Medicines, Osteoporosis, and Fractures
Many medicines seem to be related to bone fractures or to bone thinning (Reference osteoporosis Opens New Window) that can lead to fractures. These medicines include:
- Reference Corticosteroids Opens New Window, used to treat conditions such as Reference asthma Opens New Window and Reference chronic obstructive pulmonary disease Opens New Window (COPD). If used for a period of 6 months or longer, corticosteroids can lead to Reference steroid-induced osteoporosis.
- Thyroid replacement medicine, if the dose is more than the body needs. This should be monitored by checking the level of thyroid-stimulating hormone (TSH) at least every year.
- Antiseizure medicines, such as phenytoin or carbamazepine.
- Medicines used to treat Reference endometriosis Opens New Window, such as leuprolide (Lupron Depot) and nafarelin acetate (Synarel).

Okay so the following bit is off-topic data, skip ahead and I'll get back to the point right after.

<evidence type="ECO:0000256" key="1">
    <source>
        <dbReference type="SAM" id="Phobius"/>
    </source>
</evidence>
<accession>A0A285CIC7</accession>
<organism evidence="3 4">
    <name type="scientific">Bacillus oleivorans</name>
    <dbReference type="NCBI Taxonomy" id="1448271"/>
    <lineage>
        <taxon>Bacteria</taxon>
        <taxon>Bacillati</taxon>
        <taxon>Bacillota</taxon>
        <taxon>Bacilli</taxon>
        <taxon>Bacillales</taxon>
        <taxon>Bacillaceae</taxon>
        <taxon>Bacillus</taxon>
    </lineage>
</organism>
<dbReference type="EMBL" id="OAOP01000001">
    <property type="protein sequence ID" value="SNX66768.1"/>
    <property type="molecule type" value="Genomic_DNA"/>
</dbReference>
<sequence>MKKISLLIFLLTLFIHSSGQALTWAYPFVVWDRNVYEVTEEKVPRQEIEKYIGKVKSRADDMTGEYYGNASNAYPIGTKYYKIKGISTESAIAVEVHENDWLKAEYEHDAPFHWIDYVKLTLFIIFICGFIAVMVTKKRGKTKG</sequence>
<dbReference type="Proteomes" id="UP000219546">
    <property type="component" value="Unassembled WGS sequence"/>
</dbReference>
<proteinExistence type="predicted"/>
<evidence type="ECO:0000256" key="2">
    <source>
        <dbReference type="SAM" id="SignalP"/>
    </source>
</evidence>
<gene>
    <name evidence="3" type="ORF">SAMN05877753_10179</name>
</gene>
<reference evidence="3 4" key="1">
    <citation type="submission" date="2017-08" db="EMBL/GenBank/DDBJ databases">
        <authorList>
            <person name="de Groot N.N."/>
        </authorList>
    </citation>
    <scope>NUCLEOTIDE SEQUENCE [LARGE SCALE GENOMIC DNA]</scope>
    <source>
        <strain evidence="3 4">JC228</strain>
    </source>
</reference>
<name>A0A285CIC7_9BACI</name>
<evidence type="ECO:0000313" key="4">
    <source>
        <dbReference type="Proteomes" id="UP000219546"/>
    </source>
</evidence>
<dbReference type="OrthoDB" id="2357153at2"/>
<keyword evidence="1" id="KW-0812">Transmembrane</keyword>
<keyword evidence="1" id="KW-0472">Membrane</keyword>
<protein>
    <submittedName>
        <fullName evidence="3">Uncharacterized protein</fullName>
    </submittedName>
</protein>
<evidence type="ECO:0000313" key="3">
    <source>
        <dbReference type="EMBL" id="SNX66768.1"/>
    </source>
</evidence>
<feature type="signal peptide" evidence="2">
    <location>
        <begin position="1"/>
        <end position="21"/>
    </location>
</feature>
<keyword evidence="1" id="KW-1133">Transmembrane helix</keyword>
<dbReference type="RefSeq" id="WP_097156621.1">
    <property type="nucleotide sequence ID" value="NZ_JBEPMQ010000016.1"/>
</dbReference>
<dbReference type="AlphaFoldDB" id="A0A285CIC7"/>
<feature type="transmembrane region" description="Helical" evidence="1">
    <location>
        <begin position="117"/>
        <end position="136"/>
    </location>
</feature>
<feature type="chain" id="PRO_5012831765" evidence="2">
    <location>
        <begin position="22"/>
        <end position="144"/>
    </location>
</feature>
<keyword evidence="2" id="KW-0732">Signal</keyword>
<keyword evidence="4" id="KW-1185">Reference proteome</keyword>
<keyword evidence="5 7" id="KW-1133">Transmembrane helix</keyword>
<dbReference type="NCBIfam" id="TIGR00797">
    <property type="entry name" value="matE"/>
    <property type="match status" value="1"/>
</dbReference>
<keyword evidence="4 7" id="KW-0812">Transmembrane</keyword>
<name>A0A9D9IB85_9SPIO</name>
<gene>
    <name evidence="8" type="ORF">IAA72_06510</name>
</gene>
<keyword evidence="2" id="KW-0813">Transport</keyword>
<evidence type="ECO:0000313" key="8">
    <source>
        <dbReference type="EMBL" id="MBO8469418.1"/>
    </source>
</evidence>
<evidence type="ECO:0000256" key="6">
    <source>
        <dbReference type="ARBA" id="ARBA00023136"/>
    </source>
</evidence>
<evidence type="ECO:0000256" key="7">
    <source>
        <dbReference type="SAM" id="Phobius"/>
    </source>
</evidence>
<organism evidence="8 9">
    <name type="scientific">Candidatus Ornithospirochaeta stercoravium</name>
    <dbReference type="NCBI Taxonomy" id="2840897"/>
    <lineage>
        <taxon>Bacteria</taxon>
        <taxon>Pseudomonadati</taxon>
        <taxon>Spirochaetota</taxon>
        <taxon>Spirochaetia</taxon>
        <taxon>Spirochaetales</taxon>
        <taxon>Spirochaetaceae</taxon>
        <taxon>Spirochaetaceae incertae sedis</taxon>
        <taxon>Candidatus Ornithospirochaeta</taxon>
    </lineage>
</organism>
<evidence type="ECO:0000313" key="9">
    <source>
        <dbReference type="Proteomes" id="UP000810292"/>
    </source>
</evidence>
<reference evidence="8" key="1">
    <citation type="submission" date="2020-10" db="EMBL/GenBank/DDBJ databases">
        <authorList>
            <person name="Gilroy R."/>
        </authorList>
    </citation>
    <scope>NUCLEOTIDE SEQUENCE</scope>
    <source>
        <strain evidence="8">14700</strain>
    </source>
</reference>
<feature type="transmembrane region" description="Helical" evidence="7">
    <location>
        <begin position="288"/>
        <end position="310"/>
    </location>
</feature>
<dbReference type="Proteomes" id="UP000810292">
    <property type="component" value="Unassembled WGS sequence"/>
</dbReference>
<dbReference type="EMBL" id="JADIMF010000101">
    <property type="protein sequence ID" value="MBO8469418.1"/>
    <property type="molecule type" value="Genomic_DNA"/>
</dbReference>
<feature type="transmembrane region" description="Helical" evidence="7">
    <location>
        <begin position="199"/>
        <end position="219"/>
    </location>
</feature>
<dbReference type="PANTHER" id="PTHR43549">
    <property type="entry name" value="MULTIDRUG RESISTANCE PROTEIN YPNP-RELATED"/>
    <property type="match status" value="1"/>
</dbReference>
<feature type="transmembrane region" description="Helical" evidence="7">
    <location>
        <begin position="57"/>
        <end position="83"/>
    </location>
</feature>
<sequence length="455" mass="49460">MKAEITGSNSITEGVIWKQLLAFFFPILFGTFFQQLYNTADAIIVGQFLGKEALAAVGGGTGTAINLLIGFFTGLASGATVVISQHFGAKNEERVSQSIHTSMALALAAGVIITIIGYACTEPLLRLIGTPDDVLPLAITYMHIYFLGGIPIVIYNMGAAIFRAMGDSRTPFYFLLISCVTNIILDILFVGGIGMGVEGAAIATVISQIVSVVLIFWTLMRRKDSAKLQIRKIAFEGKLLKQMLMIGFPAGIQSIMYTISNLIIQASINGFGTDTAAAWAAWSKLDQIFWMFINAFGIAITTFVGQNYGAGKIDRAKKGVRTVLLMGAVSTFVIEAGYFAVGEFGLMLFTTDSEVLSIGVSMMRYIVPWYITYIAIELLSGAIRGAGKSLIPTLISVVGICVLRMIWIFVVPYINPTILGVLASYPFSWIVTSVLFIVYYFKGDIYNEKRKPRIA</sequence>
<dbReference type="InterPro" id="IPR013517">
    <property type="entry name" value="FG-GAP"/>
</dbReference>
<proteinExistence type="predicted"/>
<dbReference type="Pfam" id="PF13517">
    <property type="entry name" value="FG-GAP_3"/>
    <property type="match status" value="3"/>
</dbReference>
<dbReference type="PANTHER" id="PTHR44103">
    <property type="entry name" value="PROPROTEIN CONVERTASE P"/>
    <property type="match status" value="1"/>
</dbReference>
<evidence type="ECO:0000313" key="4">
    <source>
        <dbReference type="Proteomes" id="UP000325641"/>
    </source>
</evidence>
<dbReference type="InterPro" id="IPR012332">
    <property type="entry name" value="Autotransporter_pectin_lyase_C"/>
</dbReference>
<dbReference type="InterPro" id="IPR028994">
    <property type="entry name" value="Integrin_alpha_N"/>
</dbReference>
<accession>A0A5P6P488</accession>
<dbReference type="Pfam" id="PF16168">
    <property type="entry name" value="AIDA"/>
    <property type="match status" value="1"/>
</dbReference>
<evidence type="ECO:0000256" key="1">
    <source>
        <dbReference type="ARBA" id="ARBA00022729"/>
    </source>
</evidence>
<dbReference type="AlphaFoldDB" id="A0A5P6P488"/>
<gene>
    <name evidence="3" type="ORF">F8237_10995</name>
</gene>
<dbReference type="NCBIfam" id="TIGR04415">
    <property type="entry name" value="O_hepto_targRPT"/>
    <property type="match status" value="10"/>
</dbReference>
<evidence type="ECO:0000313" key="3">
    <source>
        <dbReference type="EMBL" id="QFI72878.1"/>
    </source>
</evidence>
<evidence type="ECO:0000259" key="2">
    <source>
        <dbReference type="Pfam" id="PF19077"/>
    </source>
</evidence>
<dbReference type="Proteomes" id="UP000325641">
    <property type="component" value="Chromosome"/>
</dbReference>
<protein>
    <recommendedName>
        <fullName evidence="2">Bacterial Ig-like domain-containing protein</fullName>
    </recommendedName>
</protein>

- Aromatase inhibitors, used to treat Reference breast cancer Opens New Window.
- Hormone therapy to treat Reference prostate cancer Opens New Window.
- Some antidepressant medicines called selective serotonin reuptake inhibitors (SSRIs). SSRIs are used to treat many conditions, including Reference depression Opens New Window, Reference fibromyalgia Opens New Window, and Reference premenstrual syndrome Opens New Window.
- Heparin, a blood thinner, if used for a long time.
- Depo-Provera, a birth control medicine given by injection, if used for a long time.
- Antacids that contain aluminum, if they are overused. Aluminum-containing antacids remove calcium from your body.
- Some diabetes medicines, such as pioglitazone (Actos) and rosiglitazone (Avandia).
|By:||Reference Healthwise Staff||Last Revised: Reference November 6, 2012|
|Medical Review:||Reference Kathleen Romito, MD - Family Medicine
Reference Carla J. Herman, MD, MPH - Geriatric Medicine